NICOA was founded in 1976 by members of the National Tribal Chairmen’s Association that called for a national organization to advocate for improved, comprehensive health and social services to American Indian and Alaska Native Elders. NICOA’s objectives are: 1. Enhance communications and cooperation with community service providers and other aging organizations that represent and advocate for Native American Elders; 2. Provide information and technical assistance for Native American communities to improve health care for Elders; 3. Network with appropriate agencies to maximize resources and increase the efficiency and effectiveness of the service delivery systems for Elders; 4. Provide information, reports and expert testimony requested by Tribal Nations and the U.S. Congress; and 5. Provide a clearinghouse for information on issues affecting American Indian and Alaska Native Elders.
SAGE is the country’s largest and oldest organization dedicated to improving the lives of lesbian, gay, bisexual, and transgender (LGBT) older adults. Founded in 1978 and headquartered in New York City, SAGE is a national organization that offers supportive services and consumer resources to LGBT older adults and their caregivers, advocates for public policy changes that address the needs of LGBT older people, provides education and technical assistance for aging providers and LGBT organizations through its National Resource Center on LGBT Aging, and cultural competence training through SAGECare. Headquartered in New York City, with staff across the country, SAGE also coordinates a growing network of affiliates in the United States. After conducting a series of interviews with constituents, board members, partner organizations, and other stakeholders, the organization changed its name in 2017 to only be referred to as SAGE. The organization also adopted a new motto that brings forward the voices of LGBT older people everywhere: “We refuse to be invisible.”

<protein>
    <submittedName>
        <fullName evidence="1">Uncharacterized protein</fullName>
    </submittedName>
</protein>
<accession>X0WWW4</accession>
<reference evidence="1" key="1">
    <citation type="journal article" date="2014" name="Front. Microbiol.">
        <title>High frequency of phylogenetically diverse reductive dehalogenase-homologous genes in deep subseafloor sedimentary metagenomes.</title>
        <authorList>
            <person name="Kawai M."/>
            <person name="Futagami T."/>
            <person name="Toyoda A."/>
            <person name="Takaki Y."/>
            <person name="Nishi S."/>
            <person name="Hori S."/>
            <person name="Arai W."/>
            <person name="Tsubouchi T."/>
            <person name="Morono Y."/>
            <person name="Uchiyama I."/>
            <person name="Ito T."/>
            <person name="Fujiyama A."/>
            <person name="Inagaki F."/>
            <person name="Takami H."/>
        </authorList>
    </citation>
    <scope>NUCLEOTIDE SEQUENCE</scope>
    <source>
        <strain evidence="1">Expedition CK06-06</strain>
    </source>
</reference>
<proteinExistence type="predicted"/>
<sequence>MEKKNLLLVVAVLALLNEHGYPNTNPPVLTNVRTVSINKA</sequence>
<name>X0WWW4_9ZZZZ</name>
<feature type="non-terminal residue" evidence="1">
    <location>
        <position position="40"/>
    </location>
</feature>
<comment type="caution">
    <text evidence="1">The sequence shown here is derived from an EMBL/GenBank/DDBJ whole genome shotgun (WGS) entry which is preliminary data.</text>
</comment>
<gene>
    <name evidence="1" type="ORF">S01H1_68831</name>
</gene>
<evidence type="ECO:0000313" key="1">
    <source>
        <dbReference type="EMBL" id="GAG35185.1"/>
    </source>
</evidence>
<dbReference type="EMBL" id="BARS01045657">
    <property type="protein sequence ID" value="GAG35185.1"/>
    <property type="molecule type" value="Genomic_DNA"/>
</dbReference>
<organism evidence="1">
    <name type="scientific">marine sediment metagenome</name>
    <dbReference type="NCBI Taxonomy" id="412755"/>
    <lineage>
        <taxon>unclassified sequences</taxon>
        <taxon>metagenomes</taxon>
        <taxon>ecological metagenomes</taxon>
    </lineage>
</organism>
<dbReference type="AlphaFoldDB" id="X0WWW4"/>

SEARAC is a national organization that advances the interests of Cambodian, Laotian and Vietnamese Americans by empowering communities through advocacy, leadership development and capacity building to create a socially just and equitable society. SEARAC was founded in 1979 to facilitate the relocation of Southeast Asian refugees into American society and to foster the development of nonprofit organizations led by and for Southeast Asian Americans. SEARAC has grown into an organization that strengthens the capacity of community-based organizations led by refuges from around the world. We serve as a coalition builder and leader among diverse refugee communities; carry out action-oriented research projects; foster civic engagement among refugees; and represent refugee communities at the national level in Washington, DC and the state level in California.
To learn more about why the DEC exists, click here.
Learn More About:
- Diverse Elders
- What We Do
- What You Need To Know
- What You Can Do
- The Issues That Affect Us via Webinars, Reports, and More!